Alright, this story has a huge number of factors that need to be taken into account.

But first, the facts: a YouTuber by the name of Adam Saleh claims he was kicked off a Delta flight from London to New York for speaking Arabic.

A video he uploaded to Twitter from inside the flight has been retweeted well over half a million times. In it, Adam tells the camera: “We spoke a different language and now we’re getting kicked out. We’re getting kicked out because we spoke a different language. This is 2016. You guys are racist. I cannot believe my eyes. I spoke a word of a different language, and you feel uncomfortable? Cause I spoke a different language?”

He pans the camera across the flight, and fellow passengers look a mix of uncomfortable, pissed off and confused. Passengers near the back can be seen and heard waving “Bye!” while a passenger nearby asks Adam why he’s filming. “Because we spoke a different language,” he replies. (That same passenger later comes to Adam’s defence.)

To the camera, Adam says: “I’m about to cry right now. Six white people against us bearded men? I feel uncomfortable.” The video ends with security leading Adam and his friend off the plane.

Adam tweeted that they were eventually moved to another flight with a different airline after speaking to the police and being security checked again.

Delta Airlines confirmed that two passengers were removed from the flight and later rebooked after a disturbance in the cabin resulted in more than 20 customers expressing their discomfort.

“We take all allegations of discrimination seriously and we are gathering all of the facts before jumping to any conclusion. Our culture requires treating everyone with respect. Furthermore, Delta people are trained to and frequently handle conflicts between passengers,” it said in a statement. 

“Maintaining a safe, comfortable and orderly onboard environment is paramount for every flight and requires the cooperation of all of our customers in conjunction with adherence to directions from our crew members. This is a Delta policy and is required by U.S. regulations as well as others governing aviation worldwide.”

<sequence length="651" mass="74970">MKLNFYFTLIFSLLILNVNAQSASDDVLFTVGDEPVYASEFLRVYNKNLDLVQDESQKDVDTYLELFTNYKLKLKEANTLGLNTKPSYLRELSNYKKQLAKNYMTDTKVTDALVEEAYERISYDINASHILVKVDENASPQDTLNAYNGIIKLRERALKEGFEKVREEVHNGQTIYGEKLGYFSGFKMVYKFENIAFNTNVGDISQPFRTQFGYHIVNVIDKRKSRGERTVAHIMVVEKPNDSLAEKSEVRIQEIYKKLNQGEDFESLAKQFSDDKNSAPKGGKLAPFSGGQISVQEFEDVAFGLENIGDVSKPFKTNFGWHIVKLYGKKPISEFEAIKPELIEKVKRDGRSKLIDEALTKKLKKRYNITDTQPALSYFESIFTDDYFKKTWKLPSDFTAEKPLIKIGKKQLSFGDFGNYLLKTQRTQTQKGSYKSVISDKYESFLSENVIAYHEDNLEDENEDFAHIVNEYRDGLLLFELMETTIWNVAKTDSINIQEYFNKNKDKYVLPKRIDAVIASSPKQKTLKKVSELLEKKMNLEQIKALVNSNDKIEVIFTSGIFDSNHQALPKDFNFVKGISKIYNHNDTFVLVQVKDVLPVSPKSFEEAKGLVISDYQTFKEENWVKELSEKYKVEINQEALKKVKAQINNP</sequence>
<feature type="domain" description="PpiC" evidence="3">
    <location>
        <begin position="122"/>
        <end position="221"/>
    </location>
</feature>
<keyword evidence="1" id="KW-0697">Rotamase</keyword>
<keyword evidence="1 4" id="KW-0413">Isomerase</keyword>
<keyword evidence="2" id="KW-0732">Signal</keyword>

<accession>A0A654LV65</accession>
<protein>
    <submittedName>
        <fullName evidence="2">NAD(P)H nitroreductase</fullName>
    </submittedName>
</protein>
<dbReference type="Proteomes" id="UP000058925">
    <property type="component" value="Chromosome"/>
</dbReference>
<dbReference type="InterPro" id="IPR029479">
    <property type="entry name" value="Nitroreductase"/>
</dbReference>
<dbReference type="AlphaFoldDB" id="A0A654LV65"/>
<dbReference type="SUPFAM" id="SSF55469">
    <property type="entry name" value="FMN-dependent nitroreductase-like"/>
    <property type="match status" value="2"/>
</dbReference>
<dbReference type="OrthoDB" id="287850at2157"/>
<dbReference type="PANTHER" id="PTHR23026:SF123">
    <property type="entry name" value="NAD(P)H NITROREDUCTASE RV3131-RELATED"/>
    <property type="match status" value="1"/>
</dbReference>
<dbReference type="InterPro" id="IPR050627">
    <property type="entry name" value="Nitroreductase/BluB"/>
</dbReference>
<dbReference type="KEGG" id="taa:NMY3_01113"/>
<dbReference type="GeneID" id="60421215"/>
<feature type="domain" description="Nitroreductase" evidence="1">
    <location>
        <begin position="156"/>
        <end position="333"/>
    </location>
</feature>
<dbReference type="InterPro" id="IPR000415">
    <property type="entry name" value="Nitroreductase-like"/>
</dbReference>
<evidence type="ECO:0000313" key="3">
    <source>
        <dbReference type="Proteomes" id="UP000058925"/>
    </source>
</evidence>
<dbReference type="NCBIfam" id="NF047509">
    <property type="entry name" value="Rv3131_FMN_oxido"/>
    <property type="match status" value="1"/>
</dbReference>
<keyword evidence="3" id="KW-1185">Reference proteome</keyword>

It also said that the airline would be speaking to the crew and other passengers as soon as the flight lands in New York.

“We have spoken with the customers who were removed; they were rebooked on another flight. Plans are in place to immediately speak with our crew and other passengers when the flight lands this afternoon. We will provide an update once we have more information.”

Okay, now comes the rest of it.

Adam Saleh has a reputation for causing controversy, something that seems to be part and parcel for YouTubers these days.

Last week, he claimed to have flown Melbourne to Sydney in a suitcase, before Tiger Airways gleefully called him out on it, using both science (“some aircraft have heated baggage holds but the aircraft you were on does not and it gets pretty cold at 36,000 feet so by the time you arrived in Sydney you would have been a popsicle”) and resources available to it (“we have footage of you boarding the aircraft using your legs”).

And his YouTube channel is full of prank videos, several of which revolve around Islamophobia, several of which involve planes. (A video as far back as 2014 involving a NYC police officer allegedly racially profiling Adam and his mate Sheikh Akbar was later revealed to be a prank.)

That being said, Islamophobia is absolutely a real thing experienced by Muslim people every day.

It’s also not the first time something like this has happened. In May this year, an American Airlines flight was delayed after a passenger believed the man sitting next to her, a University of Pennsylvania economics professor, was a terrorist.

Guide Menzio wrote on Facebook that he was removed from the plane by “some FBI looking man-in-black”

“They ask me about my neighbour,” he wrote. “I tell them I noticed nothing strange. They tell me she thought I was a terrorist because I was writing strange things on a pad of paper. I laugh. I bring them back to the plane. I showed them my math.”

In that incident, Menzio says he was treated respectfully throughout the process and allowed back on the flight.

However, a separate incident a month earlier saw an Iraqi student removed from a Southwest Airlines flight after he was overheard talking to his uncle in Arabic.

Khairuldeen Makhzoomi, a senior at UC Berkeley, said he ended the phone call with “inshallah”, meaning “God willing”, but another passenger misheard him as saying “shahid”, meaning “martyr”.

He was removed from the flight and had his bag inspected, and wasn’t allowed to reboard (he had his ticket fare refunded).

“That is when I couldn’t handle it and my eyes began to water,” he told the SF Gate. “The way they searched me and the dogs, the officers, people were watching me and the humiliation made me so afraid because it brought all of these memories back to me. I escaped Iraq because of the war, because of Saddam and what he did to my father. When I got home, I just slept for a few days.”

We’ll know more about Adam Saleh’s situation when the plane lands, but either way: it’s a mess.

Photo: Twitter / Adam Saleh.